Tuesday, July 15, 2014

What makes you not a Buddhist

When I was thirteen, I bought in a bargain bin at WH Smith a book entitled 'The Compassionate Teachings of the Buddha' and read the first sermon that the Buudha gives after his enlightenment in the Deer Park at Sarnath including to the five ascetics who had formerly rejected him when he broke the rigor of his fasting, taking milk from goat herder, and set out on discovering the 'middle way' between denial and the sensuous. The attachment to either being a delusion of permanence and control. It left its mark upon me.

Dzongsar Jamyang Khyentse's book, 'What makes you not a Buddhist' is a pithy, if not punchy (if that were 'allowed' Buddhists) restatement of the core truths of Buddhism (from a Mahayana perspective) that seeks to take the reader beyond the trappings to the heart of things - the four seals of Buddhism - without some understanding of, and experimental faith in, you cannot see yourself as treading the Buddhist path.

They are the impermanent nature of all reality - there is nothing to hold onto, everything arises connected in a web of mutual causation, all passes away. All emotions are pain - they all encourage, seduce you into attachment and the imagination, for good or ill, that they will last forever, they don't. Nothing has an inherent existence - everything is constructed, everything will be deconstructed, even God. Nirvana, liberation, true freedom, is beyond all concepts, the truth of all experience, to be experienced, not to be grasped or 'understood'.

Read off like that it does strike one as a all a bit gloomy - what is left? But it is the exemplary skill of the author to show it as the Buddha saw it and show why, as it sinks in, it may, in truth, be a liberation.

Think for a moment how recognising that we are constructed out of a myriad interweaving causes makes us likely to become slowly both looser in condemning ourselves or others behaviour, more compassionate, and if all things are impermanent more open to the prospect of change.

If the only time I am going to enjoy this particular cup of tea is now: why not simply enjoy its unique particularity now rather than compare it to past cups of tea or expected future cups?

If my God is the one and only true God and all the others are just delusions, am I not myself deluded? If all raids on the infinite are conceptually bankrupt might I not wait until the infinite comes a visiting - though there may be practices that prepare for its arrival - like meditation or the practice of generosity?  (And that is how 'God' ought to be approached as the Dalai Lama said of the Catholic monk, Thomas Merton, 'if that is what is meant by God, I can be a theist'!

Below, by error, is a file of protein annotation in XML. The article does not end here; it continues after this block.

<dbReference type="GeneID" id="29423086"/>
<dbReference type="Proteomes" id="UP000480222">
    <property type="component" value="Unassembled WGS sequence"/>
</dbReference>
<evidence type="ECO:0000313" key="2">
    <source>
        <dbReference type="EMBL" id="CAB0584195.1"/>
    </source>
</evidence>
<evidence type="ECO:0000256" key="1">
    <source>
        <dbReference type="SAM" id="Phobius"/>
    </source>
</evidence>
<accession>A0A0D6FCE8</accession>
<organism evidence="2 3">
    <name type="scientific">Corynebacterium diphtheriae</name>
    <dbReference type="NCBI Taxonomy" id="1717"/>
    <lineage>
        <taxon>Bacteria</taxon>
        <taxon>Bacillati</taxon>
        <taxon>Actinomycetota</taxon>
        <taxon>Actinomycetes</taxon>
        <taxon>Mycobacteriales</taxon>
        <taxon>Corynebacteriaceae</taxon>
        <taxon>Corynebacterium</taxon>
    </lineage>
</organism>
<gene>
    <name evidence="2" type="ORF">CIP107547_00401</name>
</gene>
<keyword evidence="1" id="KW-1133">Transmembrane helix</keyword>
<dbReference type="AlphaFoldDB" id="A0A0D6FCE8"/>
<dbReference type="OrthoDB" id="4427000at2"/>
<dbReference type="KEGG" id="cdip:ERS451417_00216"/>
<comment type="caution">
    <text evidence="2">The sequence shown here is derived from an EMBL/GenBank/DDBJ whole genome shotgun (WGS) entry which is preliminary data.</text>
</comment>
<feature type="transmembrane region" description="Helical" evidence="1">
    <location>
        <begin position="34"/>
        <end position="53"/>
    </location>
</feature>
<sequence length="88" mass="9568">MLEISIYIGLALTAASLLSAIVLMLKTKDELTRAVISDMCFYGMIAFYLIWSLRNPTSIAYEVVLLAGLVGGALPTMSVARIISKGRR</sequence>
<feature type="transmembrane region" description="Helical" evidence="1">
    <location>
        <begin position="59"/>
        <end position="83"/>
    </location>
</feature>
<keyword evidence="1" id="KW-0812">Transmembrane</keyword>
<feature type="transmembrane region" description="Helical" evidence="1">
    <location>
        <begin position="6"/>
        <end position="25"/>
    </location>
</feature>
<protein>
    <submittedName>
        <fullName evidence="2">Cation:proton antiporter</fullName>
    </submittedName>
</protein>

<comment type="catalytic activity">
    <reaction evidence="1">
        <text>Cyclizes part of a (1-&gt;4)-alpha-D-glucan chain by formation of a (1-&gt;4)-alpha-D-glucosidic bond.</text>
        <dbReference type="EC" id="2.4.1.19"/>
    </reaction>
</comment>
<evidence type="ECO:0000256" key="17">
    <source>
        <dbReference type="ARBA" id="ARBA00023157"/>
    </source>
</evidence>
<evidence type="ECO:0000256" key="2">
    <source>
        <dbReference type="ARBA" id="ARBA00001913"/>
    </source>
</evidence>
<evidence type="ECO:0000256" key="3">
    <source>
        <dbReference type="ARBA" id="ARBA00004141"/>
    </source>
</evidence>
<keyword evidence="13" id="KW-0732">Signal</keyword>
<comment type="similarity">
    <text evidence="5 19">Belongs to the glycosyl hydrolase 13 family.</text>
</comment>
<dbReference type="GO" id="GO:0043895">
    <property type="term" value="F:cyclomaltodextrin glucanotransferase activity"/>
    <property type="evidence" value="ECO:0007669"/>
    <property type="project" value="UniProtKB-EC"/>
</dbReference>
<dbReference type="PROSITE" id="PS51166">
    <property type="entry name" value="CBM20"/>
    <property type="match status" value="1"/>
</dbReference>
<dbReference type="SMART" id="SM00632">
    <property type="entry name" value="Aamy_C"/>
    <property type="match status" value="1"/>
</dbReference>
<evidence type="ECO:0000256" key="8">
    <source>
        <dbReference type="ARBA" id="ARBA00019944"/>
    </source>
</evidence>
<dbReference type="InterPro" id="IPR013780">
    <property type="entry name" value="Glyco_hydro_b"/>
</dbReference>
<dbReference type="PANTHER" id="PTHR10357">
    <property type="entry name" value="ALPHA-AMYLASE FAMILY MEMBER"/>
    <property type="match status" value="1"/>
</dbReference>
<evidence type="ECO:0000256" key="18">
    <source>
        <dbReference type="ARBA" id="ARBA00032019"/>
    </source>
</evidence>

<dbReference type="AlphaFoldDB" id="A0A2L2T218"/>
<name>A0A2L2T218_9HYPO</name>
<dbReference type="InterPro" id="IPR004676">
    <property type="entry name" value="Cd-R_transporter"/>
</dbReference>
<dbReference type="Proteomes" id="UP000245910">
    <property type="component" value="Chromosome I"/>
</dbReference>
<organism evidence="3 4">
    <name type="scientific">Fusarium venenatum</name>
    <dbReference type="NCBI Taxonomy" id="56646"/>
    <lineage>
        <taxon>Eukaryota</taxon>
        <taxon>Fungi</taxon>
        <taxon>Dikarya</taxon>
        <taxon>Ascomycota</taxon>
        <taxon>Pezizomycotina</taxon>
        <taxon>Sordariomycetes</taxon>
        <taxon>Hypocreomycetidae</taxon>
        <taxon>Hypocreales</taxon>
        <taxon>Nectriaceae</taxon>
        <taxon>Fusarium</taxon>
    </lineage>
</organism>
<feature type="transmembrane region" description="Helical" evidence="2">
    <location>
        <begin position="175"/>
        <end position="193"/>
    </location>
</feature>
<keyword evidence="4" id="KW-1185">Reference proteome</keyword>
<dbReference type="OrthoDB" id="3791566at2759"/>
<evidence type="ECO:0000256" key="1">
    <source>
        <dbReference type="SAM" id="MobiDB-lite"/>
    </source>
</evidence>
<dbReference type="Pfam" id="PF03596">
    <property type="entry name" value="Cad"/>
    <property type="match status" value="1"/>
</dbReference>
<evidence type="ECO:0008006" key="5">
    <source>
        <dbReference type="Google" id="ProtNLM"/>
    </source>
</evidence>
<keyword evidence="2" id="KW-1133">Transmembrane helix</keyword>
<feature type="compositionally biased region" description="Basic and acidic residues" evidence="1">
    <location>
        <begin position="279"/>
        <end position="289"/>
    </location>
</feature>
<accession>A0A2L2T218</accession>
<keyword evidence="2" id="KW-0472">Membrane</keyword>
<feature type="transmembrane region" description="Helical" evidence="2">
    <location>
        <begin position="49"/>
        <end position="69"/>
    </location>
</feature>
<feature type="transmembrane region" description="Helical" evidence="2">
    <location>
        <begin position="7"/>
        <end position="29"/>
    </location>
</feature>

And so on, and so forth...

Yet ultimately I left myself out of the fold, maybe I remain to attached to my ever subtle ego (which is undoubtedly true), but there is something missing in an account that does not account for memory - not in the practical sense of whether or not I have put the cat out as I stumble into bed - but the sense that each and every moment is cradled in consciousness as infinitely precious and that ultimately there is something irreducibly beautiful in each and every identity that is itself. This is probably the fault line between a theist - where everything is ultimately gift - and an atheist - where everything is ultimately given.

In being ever more vulnerable to the reality that is presence/present (another fault line) perhaps ultimately we will find there is only one song running through all reality.

In the meantime, we must be faithful and compassionate on our journeys (and learn from one another as we go).

Saturday, July 12, 2014

A March for

I was walking back through central Lyon this afternoon and came upon a large demonstration wending its way through Republic square, waving Palestinian flags, and chanting or whistling in waving unison. I do not encounter demonstrations often, instinctively shying from them, and have never been on one. This was peaceable but you felt its anger, heard it in the chants of 'Israeli assassins  ' and on the waved posters that a had a bloody hand hovering over an image of Gaza.

The anger is wholly understandable - the systemic, structured violence of the Israeli state towards the Occupied Territories has now flared into hot brutality.

Meanwhile, this hot response is justified by Israel as being to meet the violence of Hamas rocket attacks and of other groups' terrorism.